There’s a reason you keep picking at unhealthy snacks: it’s called hedonic escalation. Cammy Crolic explains why it’s so hard to walk away from the party buffet.
It’s the end of January and if you’re kicking yourself because you’ve already abandoned your New Year diet, you’re not alone.
Whether you opted for smaller portions, giving up potato chips and chocolate, or just all-round healthy eating with an emphasis on green leafy vegetables, the chances are that your resolution crumbled in the face of a sudden craving for a ‘forbidden’ food or just the urge to eat more and more of that delicious treat that you allowed yourself.
Why is it difficult to stop at just one chip or a small square of chocolate? And why don’t we get the same feelings about celery or steamed kale? My research into hedonic escalation – the way palatable foods taste better and better with each mouthful – may provide a clue.
We are biologically primed to eat a varied diet, which is why we adapt very quickly to some foods and in fact enjoy them less the more we eat. But some foods are notoriously easy to binge on, and it takes a lot longer to lose interest in the taste. In my paper with Chris Janiszewski, Hedonic Escalation: When Food Just Tastes Better and Better, I describe a series of experiments we undertook to understand what contributes to this process.
We found that most people experienced hedonic escalation, or increased enjoyment, with at least one of the foods we used in our experiments. It was linked in particular with foods that contained a combination of flavours, such as cheesy tortilla chips. With each bite, the participants were learning something new about the food and building a multi-layered sensory experience. The first bite gave them a broad brush experience, then with each successive mouthful they were appreciating different taste elements in the food, such as cheesy then salty, then the corn flavour. Unfortunately, healthy, low-calorie food typically does not have so many flavours to explore, which is why you seldom hear anyone complain that they overindulged on spinach.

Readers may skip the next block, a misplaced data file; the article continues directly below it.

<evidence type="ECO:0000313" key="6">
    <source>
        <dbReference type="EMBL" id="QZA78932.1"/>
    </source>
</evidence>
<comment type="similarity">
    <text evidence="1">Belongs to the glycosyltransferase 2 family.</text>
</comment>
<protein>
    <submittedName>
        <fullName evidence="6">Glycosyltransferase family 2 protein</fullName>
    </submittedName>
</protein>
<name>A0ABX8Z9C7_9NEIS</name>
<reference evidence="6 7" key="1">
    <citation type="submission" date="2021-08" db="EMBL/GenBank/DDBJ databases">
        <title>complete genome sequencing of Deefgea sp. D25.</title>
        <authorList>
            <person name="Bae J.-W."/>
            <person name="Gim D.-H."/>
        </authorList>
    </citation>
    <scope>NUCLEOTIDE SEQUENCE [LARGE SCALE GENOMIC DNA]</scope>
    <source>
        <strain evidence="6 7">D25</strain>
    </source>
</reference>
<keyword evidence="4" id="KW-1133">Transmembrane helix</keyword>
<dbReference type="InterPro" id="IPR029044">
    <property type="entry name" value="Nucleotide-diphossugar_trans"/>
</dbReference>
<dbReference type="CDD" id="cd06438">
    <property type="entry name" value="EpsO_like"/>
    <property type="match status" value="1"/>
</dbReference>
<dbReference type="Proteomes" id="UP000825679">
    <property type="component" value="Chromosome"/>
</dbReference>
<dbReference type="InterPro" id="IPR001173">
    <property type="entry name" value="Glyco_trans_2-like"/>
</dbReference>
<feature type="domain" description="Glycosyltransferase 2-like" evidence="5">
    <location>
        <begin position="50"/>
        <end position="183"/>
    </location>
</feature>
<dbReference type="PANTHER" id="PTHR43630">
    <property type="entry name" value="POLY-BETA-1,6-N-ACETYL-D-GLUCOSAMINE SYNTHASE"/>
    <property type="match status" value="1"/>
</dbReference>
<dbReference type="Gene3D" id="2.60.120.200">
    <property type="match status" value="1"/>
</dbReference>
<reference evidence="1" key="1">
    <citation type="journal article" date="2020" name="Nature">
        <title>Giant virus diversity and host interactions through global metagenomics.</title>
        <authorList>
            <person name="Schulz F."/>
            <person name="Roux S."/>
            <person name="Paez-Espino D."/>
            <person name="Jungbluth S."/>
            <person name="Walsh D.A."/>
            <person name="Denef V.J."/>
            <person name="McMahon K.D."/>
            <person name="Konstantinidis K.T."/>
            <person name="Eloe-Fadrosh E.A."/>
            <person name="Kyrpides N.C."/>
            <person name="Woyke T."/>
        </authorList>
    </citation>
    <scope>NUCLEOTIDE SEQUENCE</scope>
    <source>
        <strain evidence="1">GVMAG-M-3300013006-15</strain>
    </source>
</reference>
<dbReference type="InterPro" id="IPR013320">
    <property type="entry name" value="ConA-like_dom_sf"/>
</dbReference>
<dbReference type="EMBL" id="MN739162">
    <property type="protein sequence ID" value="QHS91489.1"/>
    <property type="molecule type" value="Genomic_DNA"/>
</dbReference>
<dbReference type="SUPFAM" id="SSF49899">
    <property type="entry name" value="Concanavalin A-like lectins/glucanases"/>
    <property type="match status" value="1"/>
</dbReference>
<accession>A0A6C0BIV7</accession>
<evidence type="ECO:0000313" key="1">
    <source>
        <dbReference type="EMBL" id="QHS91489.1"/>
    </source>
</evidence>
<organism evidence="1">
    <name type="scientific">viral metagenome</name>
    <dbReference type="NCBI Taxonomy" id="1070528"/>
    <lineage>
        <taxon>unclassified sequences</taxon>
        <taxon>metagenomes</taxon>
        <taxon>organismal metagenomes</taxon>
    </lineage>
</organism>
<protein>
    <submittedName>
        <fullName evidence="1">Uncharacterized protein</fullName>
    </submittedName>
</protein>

We also discovered that when people were told in advance which flavours a food contained, they could use that knowledge to identify and appreciate the flavours more easily. This shows that simple marketing activities, such as informing people about the flavours in a food or drink, can increase hedonic appreciation during consumption.
So how can we use this knowledge to break bad snacking habits?
First, if you are already halfway through a packet of potato chips (or halfway down a bottle of good wine) and you want to stop, try eating or drinking something with a totally different taste. For example, if you are teetering on the brink of binging on salty food, try a sip of fruit juice. This will interrupt the hedonic escalation and reduce your compulsion to keep eating.
A further tip is to clean your teeth! This not only interrupts the hedonic escalation with a different taste, but tends to make absolutely any food you eat immediately afterwards taste revolting.
Second, if you find you are craving something nice to eat, give in (to a certain extent) and allow yourself to enjoy it in a controlled way. If you try to deny yourself some chocolate, for example, you are likely to graze, eating a number of foods (such as ice cream, nuts, cookies, or popcorn) in an effort to achieve adequate hedonic escalation. You could end up consuming twice as much as you would have if you’d just eaten the chocolate in the first place.